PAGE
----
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Almost 100 staff and residents in one nursing home test positive for Covid-19, Dáil hears

Fianna Fáil’s Stephen Donnelly raised the matter in the Dáil today.

ALMOST 100 STAFF members and residents in one nursing home have tested positive for coronavirus, the Dáil has heard today. 

Fianna Fáil’s spokesman for health Stephen Donnelly said the nursing home has 200 staff, 70 of whom have tested positive for Covid-19.

He said of the 100 residents, 19 have tested positive and four have died.

In addition, three of its kitchen staff and several cleaning staff have left the business.

“It does not know where it can get help, given that no agency staff are available. I imagine every member in the House has been contacted with similar stories,” said Donnelly.

“The situation is very serious. Nursing homes cannot get the staff they need, particularly in areas where additional skills, such as palliative care, are required. They cannot get their hands on personal protective equipment. They are receiving small amounts but that is not enough,” he said.

Donnelly acknowledged the HSE is trying to deploy its staff to try to plug some of the gaps, but much more is needed, he said.

Earlier the Minister for Health Simon Harris told the Dáil that addressing issues in long term residential care is “a big public health issue that we have to get right.”

Listing the supports, he said Infection Prevention and Control Teams are being deployed, there is a prioritisation of staff for testing, including temperature checking twice a day, and PPE equipment is being ramped up. The National Public Health Emergency Team will meet tomorrow to discuss issues in relation to long term residential care, he said.

“We have some of our oldest and most vulnerable residents living in nursing homes and other residential settings. We need to make sure that the safeguards are in place to protect them but also to ensure that we don’t see the risk of infection spreading from there into the community as well,” he said.

Dáil sitting 

The Dail debate began today with TDs debating whether they should sit at all.

Harris said: “I’m deeply uneasy from a public health point of view that we are meeting in this session today.”

He added that politicians should lead by example.

Yesterday, some TDs reacted angrily to the State’s top civil servant criticising the Dáil for sitting today. In a letter to the clerk of the Dáil he said “everyone in the country has been asked stay at home, subject to the limited exceptions which have been published by the Government”. 

“To do otherwise is to risk the spread of the Covid-19 disease and to put fellow citizens, including those working on the front-line in our health service, at risk”.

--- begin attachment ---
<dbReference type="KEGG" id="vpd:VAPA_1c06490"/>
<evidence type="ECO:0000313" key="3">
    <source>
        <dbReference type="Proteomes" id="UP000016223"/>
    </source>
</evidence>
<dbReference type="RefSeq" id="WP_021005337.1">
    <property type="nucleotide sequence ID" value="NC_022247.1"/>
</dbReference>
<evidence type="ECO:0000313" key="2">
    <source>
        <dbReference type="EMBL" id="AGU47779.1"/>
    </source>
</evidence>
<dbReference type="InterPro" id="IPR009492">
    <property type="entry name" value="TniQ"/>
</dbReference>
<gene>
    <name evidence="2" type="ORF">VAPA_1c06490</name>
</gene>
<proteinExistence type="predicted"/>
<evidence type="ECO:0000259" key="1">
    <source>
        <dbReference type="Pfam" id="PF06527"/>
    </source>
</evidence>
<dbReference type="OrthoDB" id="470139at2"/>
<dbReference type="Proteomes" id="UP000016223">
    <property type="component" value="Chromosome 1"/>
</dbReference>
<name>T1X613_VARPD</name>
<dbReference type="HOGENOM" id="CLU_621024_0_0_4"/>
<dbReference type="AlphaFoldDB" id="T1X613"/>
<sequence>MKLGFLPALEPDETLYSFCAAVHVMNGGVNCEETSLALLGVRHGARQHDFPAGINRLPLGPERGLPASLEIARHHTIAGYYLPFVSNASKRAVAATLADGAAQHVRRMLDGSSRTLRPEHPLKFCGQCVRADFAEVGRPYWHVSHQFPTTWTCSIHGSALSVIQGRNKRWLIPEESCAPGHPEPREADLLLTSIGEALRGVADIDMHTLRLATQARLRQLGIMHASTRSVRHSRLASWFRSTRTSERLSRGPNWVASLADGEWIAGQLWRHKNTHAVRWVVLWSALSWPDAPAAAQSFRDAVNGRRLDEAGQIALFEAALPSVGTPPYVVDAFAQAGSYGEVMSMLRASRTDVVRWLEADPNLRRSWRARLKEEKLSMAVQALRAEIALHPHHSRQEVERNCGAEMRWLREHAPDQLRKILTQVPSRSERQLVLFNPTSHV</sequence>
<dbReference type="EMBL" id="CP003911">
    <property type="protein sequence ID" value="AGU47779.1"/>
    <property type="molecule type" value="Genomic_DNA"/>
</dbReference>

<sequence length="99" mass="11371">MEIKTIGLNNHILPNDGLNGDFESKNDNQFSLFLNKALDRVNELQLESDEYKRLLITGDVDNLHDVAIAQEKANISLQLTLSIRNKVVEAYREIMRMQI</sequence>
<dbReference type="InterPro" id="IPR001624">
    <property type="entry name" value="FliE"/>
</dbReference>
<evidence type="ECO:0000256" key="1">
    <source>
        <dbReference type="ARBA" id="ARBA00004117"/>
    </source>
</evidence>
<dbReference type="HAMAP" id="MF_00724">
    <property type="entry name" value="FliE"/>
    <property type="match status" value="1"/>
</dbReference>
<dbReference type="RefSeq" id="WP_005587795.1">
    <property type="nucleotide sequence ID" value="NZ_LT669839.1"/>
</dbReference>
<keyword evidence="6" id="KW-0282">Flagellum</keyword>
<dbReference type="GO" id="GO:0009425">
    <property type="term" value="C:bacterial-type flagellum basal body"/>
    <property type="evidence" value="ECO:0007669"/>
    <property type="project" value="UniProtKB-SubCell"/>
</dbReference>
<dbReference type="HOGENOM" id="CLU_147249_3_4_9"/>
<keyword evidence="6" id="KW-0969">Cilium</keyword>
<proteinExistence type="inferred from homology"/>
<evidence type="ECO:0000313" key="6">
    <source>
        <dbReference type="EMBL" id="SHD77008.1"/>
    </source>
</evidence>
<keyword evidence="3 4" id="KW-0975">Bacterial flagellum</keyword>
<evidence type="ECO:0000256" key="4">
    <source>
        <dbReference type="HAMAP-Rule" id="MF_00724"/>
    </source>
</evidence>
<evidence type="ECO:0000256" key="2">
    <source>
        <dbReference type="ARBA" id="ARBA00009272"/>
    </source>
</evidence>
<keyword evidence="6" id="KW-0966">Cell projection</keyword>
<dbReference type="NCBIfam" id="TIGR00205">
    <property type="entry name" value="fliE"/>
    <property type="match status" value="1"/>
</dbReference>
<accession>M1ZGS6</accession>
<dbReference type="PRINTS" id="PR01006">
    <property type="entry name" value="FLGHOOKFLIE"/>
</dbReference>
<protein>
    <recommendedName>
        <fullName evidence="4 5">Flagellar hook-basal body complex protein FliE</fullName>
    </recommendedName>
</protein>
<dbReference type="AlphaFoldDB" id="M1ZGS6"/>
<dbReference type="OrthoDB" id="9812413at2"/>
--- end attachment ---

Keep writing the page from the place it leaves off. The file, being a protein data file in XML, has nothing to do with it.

Many TDs were exercised by Martin Fraser’s interaction stating that parliament has a role to fill in these times and politicians as public servants are deemed essential workers.

Today’s Dáil Business Committee agreed that today’s sitting would proceed today, and the House would sit again in two weeks time. 

“I think of all the people at home who are adjusting to a very different way of living. Just like them, democratic accountability can operate at a distance. There is no reason it cannot do so effectively. Other parliaments are doing it,” said Health Minister Simon Harris today. 

He said remote working has been carried out in a lot of government business recently, indicating that Dáil work can also be done in this way.

“I will not dwell any longer on this but the days we do not lead by example are days we should regret,” he said. 

A number of TDs chose not to attend today’s sitting which is taking place over three hours. Labour TDs Alan Kelly and Ged Nash said last week that they would not be attending, with their party instead stating that they would support the national effort to stay at home.

While many TDs objected to the Dáil not sitting next week, it was agreed it would return on 16 April.

Independent TD Michael Healy Rae said it is only right and proper that the Dáil sits today, stating that concerns from the public need to be heard.

Fianna Fáil’s Marc MacSharry said commentary by some in recent days about politicians staying at home “has been regrettable” stating that the Dáil is not an “optional Parliament”. 

People Before Profit TD Richard Boyd Barrett said it is vital that decisions made during this public health crisis are made in an “open and transparent manner”. He said the public have to have faith in decision makers at this time. 

“Democracy is not an optional extra,” he said, adding that public confidence is needed in decisions during the emergency. 

Countries that have done best through pandemics are the ones that are most open and the most democratic, claimed Boyd Barrett. 

“It is critical that the Dáil sit,” he said. A number of TDs said they were open to the Dáil sitting in another venue if needed or even being held remotely.

TDs asked a number of questions in relation to home care, social welfare, workers’ rights, testing facilities.

Donnelly questioned when answers to the questions would be given to politicians as Harris was not present for the end of proceedings. Minister Josepha Madigan said she had taken notes of the concerns to pass on to Minister Harris.

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